What Would You Do if Your Hard Drive Burned? My Visit to DriveSavers Data Recovery

What Would You Do if Your Hard Drive Burned? My Visit to DriveSavers Data Recovery

One of my biggest fears as a professional photographer is that someday, somehow, for some reason, I’m going to lose critical images from a shoot and make a client, and myself, very unhappy. A memory card gets corrupted, a hard drive fails, or my studio burns down. There are so many ways we can lose data — from fires and floods to normal wear and tear to just plain malpractice. But I’m happy to know that I’ve found a company that I wouldn’t hesitate to put my full faith in if the need ever arises. They’re called DriveSavers Data Recovery. They live in California.

Back in February, I visited the DriveSavers headquarters just outside of San Francisco. I first learned about them a while back when I saw they were offering free data recovery for victims of Hurricane Harvey. They wanted to show me first hand how they do business and explain why they’re one of, if not the most state-of-the-art data recovery companies in the country, if not the world, so they flew me out to see for myself. Hard drives, solid-state drives, flash media, memory cards, phones, RAID systems, media formats that never made the mainstream; you name it, they can do it — and from what I saw, they’re really, really good at it.

For over thirty years, DriveSavers has been in the business of saving people’s data when things go wrong. Today, they perform data recovery for everything from your Grandma’s saltwater-logged iPhone vacation photos to big-time Hollywood footage disasters to hospital defibrillators to government situations they couldn’t even talk to me about. They even do data recovery for the cloud; yes, cloud backup companies are regular clients. After my visit, it was obvious why they get the big calls. 

After waiting to get buzzed in the front door, one of the first things I saw was their impressive and quirky “Museum of Diskasters,” featuring signed posters and gizmos from everyone from Bruce Willis to Harrison Ford, the crew of the Simpsons, Buzz Aldrin, Will Ferrell, and more. They have ancient laptops pulled up from the bottom of the ocean that they successfully recovered data from, seemingly stone-age disks larger than my microwave (that look like they’d been microwaved) that held about as much data that a few floppy disks, things that were chewed up, spit out, buried in mud, melted to the point of no return, and a thank you note for saving numerous original episodes of The Simpsons just in the nick of time.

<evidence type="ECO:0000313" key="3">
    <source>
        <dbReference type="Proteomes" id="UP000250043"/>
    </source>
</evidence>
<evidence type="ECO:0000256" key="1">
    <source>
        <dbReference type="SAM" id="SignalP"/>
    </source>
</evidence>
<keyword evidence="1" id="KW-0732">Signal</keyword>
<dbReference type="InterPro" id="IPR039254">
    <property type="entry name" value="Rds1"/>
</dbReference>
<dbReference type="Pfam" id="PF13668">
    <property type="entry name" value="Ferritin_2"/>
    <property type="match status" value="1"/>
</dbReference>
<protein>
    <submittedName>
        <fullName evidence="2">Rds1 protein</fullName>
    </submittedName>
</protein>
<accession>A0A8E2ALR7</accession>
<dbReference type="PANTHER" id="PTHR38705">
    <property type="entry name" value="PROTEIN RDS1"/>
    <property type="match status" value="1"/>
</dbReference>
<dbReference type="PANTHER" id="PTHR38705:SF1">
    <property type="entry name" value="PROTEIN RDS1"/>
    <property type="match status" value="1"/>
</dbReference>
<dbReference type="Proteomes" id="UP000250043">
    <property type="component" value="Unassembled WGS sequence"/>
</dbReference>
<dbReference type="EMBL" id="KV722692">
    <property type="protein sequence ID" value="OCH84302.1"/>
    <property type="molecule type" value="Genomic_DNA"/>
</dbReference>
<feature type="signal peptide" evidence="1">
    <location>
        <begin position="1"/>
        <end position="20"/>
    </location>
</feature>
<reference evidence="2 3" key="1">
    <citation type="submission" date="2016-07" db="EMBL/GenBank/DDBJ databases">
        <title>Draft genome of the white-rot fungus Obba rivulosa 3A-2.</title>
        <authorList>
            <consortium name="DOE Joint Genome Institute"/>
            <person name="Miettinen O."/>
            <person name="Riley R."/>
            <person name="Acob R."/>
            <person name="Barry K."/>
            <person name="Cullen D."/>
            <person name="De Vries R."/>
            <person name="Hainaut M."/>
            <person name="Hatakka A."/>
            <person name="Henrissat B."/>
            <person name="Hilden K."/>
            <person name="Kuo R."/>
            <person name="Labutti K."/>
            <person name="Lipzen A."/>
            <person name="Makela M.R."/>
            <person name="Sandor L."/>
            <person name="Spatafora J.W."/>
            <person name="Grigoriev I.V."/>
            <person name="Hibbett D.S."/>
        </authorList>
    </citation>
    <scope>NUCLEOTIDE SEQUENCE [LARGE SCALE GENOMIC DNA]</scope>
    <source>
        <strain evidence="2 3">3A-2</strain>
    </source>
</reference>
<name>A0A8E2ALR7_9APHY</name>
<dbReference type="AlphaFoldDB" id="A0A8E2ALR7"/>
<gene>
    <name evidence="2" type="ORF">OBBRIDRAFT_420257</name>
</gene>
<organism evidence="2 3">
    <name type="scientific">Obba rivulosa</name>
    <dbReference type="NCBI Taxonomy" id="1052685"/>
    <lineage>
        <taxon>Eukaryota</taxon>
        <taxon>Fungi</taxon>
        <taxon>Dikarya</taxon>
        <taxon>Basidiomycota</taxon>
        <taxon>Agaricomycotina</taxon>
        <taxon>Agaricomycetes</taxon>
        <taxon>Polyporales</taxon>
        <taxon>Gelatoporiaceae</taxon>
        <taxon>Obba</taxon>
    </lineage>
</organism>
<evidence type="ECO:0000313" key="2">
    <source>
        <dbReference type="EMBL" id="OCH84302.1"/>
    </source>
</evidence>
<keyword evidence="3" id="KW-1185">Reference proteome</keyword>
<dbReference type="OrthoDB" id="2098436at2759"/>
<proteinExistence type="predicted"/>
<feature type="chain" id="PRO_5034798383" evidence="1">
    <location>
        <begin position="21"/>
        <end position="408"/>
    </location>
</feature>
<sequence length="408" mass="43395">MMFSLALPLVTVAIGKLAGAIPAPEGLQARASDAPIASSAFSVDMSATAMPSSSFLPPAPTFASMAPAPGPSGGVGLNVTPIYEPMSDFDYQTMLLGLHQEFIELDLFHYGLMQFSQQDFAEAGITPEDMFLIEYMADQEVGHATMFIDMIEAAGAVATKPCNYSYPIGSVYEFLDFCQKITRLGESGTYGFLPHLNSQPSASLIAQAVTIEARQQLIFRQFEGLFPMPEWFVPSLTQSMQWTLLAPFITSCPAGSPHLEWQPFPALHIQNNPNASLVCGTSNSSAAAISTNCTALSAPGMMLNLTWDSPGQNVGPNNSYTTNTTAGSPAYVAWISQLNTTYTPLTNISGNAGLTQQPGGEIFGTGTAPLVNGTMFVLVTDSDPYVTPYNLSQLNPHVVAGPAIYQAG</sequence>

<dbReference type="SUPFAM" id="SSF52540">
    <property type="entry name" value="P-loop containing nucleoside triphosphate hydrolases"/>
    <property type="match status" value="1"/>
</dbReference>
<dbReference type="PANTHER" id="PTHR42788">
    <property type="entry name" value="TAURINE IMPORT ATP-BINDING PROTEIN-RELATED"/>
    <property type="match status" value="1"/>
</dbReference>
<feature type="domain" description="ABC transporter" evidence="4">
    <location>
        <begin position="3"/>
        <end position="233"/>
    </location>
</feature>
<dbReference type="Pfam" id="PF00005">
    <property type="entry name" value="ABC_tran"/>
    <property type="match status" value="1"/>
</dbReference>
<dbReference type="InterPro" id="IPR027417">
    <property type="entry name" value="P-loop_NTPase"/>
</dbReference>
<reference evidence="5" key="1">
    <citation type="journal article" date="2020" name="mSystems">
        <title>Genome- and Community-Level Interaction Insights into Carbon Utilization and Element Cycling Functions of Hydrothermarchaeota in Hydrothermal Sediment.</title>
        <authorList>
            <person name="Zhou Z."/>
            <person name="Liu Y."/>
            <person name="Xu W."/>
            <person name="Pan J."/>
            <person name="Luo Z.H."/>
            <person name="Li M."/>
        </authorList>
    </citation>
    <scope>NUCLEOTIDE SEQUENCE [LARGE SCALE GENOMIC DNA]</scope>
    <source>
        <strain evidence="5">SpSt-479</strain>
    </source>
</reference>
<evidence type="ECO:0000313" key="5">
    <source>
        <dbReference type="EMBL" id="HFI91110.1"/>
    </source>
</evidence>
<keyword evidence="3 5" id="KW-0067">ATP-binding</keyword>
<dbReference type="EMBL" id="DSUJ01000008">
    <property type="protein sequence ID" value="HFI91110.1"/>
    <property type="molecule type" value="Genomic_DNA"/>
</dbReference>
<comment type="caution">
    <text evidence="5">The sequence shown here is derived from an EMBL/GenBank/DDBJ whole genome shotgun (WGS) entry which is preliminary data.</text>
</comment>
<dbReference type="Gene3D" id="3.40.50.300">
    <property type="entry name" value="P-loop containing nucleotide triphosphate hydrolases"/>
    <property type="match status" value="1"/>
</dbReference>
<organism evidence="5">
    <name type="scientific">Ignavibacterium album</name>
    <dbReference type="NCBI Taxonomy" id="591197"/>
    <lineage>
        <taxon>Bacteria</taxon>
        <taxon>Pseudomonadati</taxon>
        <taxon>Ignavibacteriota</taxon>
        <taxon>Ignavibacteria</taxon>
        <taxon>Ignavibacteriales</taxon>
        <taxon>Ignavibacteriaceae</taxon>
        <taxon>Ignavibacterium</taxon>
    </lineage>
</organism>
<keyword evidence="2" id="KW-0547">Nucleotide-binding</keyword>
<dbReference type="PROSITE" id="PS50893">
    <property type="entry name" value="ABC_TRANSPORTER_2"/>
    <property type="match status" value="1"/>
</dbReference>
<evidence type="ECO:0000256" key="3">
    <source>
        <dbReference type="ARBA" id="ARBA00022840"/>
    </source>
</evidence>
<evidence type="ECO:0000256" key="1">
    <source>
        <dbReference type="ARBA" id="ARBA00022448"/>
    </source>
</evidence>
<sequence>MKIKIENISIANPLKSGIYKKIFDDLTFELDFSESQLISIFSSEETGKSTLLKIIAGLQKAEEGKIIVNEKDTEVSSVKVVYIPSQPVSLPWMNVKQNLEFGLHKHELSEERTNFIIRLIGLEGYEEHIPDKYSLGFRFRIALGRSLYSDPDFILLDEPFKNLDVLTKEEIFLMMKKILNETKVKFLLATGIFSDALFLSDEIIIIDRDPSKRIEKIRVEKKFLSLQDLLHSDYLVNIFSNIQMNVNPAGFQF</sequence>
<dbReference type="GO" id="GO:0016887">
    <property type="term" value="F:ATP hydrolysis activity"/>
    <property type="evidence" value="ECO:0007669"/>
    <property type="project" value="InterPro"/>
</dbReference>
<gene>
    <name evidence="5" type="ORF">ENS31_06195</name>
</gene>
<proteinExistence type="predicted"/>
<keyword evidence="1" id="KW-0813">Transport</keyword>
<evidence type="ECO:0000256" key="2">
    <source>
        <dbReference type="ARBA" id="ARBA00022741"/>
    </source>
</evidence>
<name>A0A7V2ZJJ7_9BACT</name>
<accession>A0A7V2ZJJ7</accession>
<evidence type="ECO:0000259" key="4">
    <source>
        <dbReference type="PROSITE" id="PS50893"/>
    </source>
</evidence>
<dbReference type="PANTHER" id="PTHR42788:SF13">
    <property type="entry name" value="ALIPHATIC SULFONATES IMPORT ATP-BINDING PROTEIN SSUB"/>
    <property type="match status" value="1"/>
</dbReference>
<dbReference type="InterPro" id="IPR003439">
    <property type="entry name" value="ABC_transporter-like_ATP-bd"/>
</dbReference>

And here’s why.

If you look up data recovery companies on Google Maps, and check out their locations via Street View, you’ll see a wide range of options. Most of them are small offices in a strip mall, or just general “uBreak, iFix”-type computer repair places. DriveSavers is different. Their dedicated multi-level high-tech facility has a multi-million dollar clean room for hard drive recovery that’s certified to ISO 5. Dust-free, static-free. A qualified place to do surgery on your equipment. I had to don what was almost a hazmat level suit just to go inside, after they hid some of their proprietary equipment and software. When I saw that, I knew they were serious. It wasn’t GeekSquad.

One thing that impressed me the most was just how well-skilled their technicians are. Before they’re allowed to do customer work at DriveSavers, their cleanroom engineers have to have performed actuator swaps on at least 3,000 devices. That’s over 8 a day, every day, for a year. That’s a lot of training compared to someone being paid hourly in a strip mall to attempt to save your clients’ photos. DriveSavers gets a lot of calls, unsurprisingly, as a last resort from people who have spent money on other companies that failed to recover their data. This first unsuccessful attempt usually makes DriveSavers’ job even more difficult, because usually that person or company has already made the device more difficult to repair. They’ve broken something, gotten dust in something, or otherwise made the recovery process more complex.